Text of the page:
We had heard about the Albanian hospitality before we arrived in the country. But then again, doesn’t ever country think it is famous for it’s hospitality? So far we have only had positive experiences with people on our trip, and we expected the same from Albania. But we didn’t expect to get such an overwhelmingly welcoming response from the people of Albania.
We had our first encounter with Albanian hospitality on our very first day in the country. We went out for dinner to a small restaurant that is well recommended online (it’s called Oda, and it’s in central Tirana…and believe me, it is well worth the hype). The restaurant is small, it is like walking into someones house, and it felt even more homely from the welcome we received from our waiter. We were the only ones in the restaurant, so he had time to chat with us. He was so personable and easy to talk to, and even offered to show us around Albania if we had the time. I have never had such a friendly waiter before. Even the cook came out later in the evening to play with Jacob.
Throughout the rest of our trip we had many other encounters. When ever we had to park in a tight spot, random people would appear from no where to help direct us. The staff at our hotels and guesthouses never let us carry our own luggage, and at ever place we stayed the owners offered us some sort of complimentary food or drink. They gave us free beers and raki, and would bring little cakes and fruits for Jacob.
But out most overwhelming experience of Albanian hospitality was during a rainy evening in Berat. We decided to trudge up to the UNESCO castle, at the top of a steep cobbled hill. We had heard rumours of a good restaurant at the top. We set out in the dark with Jacob in the stroller. The way up was steep, and the cobbles were bumpy and uneven. It was dark and there were not many street lights in the area, so we couldn’t see where sections of cobble stones were missing. We hit one of these hazards and CRACK! The front wheel of the stroller snapped off.
Tragedy! We love our stroller! It is integral to this whole traveling with baby operation. Not only does it carry two of our suitcases when we are moving locations (Jacob get ousted into the baby carrier), but it also has a massive zippered compartment underneath where we are able to sneak a good 5 – 8 kilos of extra luggage onto the plane for free. It’s an incredibly reliable stroller. This was the first time it had broken, and given the hard use we put it through (and all those random pieces that have fallen off it so far), I really wasn’t surprised that this happened.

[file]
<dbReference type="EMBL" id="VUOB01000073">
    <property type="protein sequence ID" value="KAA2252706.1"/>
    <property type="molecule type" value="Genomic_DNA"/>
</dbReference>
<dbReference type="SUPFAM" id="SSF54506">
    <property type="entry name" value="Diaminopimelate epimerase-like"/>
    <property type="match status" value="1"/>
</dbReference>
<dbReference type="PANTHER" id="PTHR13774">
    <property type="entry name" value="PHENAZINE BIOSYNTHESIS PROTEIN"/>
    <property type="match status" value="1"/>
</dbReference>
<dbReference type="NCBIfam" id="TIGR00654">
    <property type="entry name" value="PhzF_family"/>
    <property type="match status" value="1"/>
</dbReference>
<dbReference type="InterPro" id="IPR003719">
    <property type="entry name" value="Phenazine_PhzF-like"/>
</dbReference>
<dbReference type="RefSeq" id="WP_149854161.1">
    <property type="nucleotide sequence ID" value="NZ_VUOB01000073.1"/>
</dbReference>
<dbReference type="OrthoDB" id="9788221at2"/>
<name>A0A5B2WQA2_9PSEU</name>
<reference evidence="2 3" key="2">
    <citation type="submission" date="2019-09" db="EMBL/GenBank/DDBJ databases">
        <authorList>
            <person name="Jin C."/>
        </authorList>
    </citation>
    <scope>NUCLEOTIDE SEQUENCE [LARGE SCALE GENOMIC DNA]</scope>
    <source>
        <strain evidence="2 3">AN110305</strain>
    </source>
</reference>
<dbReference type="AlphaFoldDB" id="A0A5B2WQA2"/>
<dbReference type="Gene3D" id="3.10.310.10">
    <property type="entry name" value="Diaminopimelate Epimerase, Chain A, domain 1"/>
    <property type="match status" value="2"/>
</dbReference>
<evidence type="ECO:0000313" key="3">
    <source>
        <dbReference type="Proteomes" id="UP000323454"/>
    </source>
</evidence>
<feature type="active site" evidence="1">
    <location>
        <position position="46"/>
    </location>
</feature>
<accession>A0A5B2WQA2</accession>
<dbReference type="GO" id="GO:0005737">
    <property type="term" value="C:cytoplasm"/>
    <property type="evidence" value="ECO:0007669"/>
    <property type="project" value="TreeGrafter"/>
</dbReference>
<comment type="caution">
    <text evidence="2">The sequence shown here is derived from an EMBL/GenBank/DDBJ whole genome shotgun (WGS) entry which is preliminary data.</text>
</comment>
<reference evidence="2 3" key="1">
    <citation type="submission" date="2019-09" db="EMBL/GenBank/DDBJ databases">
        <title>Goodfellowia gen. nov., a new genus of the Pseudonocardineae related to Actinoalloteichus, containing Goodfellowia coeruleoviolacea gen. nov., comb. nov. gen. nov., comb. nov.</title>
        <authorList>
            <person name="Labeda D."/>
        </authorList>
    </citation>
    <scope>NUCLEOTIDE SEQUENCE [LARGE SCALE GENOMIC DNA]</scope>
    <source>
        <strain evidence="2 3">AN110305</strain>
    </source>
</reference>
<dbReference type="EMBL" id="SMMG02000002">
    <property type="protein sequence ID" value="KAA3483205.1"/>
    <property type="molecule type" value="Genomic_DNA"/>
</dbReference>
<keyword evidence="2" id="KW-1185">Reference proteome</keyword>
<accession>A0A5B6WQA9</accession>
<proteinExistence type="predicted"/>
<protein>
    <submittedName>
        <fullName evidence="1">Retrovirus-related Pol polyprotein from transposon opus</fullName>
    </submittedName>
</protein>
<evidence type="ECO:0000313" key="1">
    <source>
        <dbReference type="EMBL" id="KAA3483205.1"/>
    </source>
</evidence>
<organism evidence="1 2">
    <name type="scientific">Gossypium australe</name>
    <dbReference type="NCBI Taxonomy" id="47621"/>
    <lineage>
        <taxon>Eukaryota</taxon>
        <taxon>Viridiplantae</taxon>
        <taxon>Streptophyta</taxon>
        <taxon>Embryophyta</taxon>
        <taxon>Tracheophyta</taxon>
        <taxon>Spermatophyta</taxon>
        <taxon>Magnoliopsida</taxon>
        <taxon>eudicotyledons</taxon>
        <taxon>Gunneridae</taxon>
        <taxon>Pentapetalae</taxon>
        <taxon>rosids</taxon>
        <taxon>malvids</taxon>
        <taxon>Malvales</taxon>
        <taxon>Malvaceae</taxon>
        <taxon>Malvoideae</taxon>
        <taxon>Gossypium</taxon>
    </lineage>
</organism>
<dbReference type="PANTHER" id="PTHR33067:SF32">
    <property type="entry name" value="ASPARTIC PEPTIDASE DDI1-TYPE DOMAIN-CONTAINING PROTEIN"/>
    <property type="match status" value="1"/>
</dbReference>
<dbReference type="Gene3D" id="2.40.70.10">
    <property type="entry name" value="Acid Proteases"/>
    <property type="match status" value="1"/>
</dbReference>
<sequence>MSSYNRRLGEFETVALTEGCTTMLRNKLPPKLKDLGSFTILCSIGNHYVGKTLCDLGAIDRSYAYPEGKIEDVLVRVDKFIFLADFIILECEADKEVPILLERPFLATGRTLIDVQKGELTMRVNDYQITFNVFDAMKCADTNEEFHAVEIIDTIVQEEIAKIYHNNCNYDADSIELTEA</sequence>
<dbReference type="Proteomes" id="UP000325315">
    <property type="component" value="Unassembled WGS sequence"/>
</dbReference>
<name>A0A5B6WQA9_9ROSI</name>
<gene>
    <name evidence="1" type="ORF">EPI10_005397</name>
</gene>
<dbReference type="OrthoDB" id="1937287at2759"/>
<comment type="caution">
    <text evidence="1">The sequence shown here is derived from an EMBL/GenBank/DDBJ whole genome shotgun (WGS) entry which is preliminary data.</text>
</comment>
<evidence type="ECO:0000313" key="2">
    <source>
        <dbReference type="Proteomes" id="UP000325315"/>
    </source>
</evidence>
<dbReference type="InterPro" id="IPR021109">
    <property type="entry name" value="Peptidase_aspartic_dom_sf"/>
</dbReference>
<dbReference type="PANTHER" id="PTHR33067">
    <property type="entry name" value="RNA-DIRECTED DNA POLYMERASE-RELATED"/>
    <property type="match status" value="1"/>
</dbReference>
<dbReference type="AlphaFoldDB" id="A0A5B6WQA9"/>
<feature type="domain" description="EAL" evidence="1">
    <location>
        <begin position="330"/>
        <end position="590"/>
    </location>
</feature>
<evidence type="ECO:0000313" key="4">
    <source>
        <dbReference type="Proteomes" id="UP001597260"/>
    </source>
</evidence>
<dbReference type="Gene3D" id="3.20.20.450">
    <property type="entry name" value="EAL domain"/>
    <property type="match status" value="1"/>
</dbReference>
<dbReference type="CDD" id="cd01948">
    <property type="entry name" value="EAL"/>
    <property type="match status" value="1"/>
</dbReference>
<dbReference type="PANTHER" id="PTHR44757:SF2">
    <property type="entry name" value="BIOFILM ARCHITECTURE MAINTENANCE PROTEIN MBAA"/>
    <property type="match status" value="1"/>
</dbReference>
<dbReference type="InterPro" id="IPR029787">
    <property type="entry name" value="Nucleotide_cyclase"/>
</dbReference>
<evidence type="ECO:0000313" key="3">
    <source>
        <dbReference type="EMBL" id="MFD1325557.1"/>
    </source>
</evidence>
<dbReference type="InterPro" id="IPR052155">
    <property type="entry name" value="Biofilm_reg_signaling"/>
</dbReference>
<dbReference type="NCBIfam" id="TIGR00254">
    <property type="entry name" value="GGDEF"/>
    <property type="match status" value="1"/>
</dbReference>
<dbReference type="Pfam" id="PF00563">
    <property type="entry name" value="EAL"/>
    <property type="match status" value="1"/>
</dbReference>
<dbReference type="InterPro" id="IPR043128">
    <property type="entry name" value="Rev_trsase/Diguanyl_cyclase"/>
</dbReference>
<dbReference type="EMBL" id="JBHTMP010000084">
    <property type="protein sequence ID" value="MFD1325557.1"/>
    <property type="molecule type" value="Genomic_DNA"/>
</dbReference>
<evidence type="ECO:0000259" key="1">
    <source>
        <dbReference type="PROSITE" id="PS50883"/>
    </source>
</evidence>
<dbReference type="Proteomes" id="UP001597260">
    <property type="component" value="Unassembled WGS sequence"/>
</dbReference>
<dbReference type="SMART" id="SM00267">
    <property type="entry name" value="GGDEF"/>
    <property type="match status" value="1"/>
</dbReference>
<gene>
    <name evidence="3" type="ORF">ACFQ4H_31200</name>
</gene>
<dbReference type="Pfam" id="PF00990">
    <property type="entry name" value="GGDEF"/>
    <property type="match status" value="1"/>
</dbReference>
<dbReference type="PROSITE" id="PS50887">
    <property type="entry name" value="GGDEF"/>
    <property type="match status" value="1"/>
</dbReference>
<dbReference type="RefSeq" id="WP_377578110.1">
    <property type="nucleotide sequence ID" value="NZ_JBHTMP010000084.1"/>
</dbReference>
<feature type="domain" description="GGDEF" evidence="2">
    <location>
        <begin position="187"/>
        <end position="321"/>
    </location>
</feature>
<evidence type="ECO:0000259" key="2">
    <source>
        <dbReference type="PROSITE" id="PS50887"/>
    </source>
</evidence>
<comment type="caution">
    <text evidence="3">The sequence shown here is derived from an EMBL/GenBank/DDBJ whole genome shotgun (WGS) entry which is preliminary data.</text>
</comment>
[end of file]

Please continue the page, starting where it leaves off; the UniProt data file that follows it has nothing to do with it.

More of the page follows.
It was too late to turn back now. It was a big hill, and we were more than half way up. We ended up dragging the pram the rest of the way on the two rear wheels. We were freaking out…. how will we travel for the next month with no stroller? We really didn’t want to buy a new one… it wouldn’t be easy to find another one as good as this one…. and especially hard to find one in Albania.
We finally made it up to the restaurant and dragged ourselves in out of the rain. The only people inside were the owners and some of their friends. The owner immediately grabbed the stroller and the wheel out of my hand. His friends came over and soon wrenches started appearing out of no where. One guy even ran home to get more tools. It wasn’t easy going – too many pieces were broken beyond repair, but after much laboring they managed to get the wheel back on.
Meanwhile Dan and I were sitting back watching all this happen and trying to help and not get in the way. Our attempts to help were repeatedly refused as the men set about their task. Maybe about 10 minutes into the repair work, the owner suddenly stopped and turned around and look at us with a confused look…. “do you want to eat?”
We laughed and told him yes. He shouted at his wife to bring us some food while he got back to the task at hand. Dan and I had to laugh… did he think we came into his restaurant just for the handy man services? As our stroller became increasingly more whole, our table started piling up with a huge selection of different traditional dishes. We ate until we couldn’t eat anymore, and until the stroller was fixed. The owner not only refused payment for his labour on the stroller, he even sent us home with some fruit for Jacob.
We couldn’t believe our luck.
A fantastic meal – AND – our stroller got repaired. Now that is hospitality! Now I bet you’re asking what restaurant we were at? The place is called Onufri, and it is near the entrance to the Berat castle. The food is incredible, but don’t expect a menu. You will get served a random selection of traditional Albanian food, but don’t worry – it is all delicious.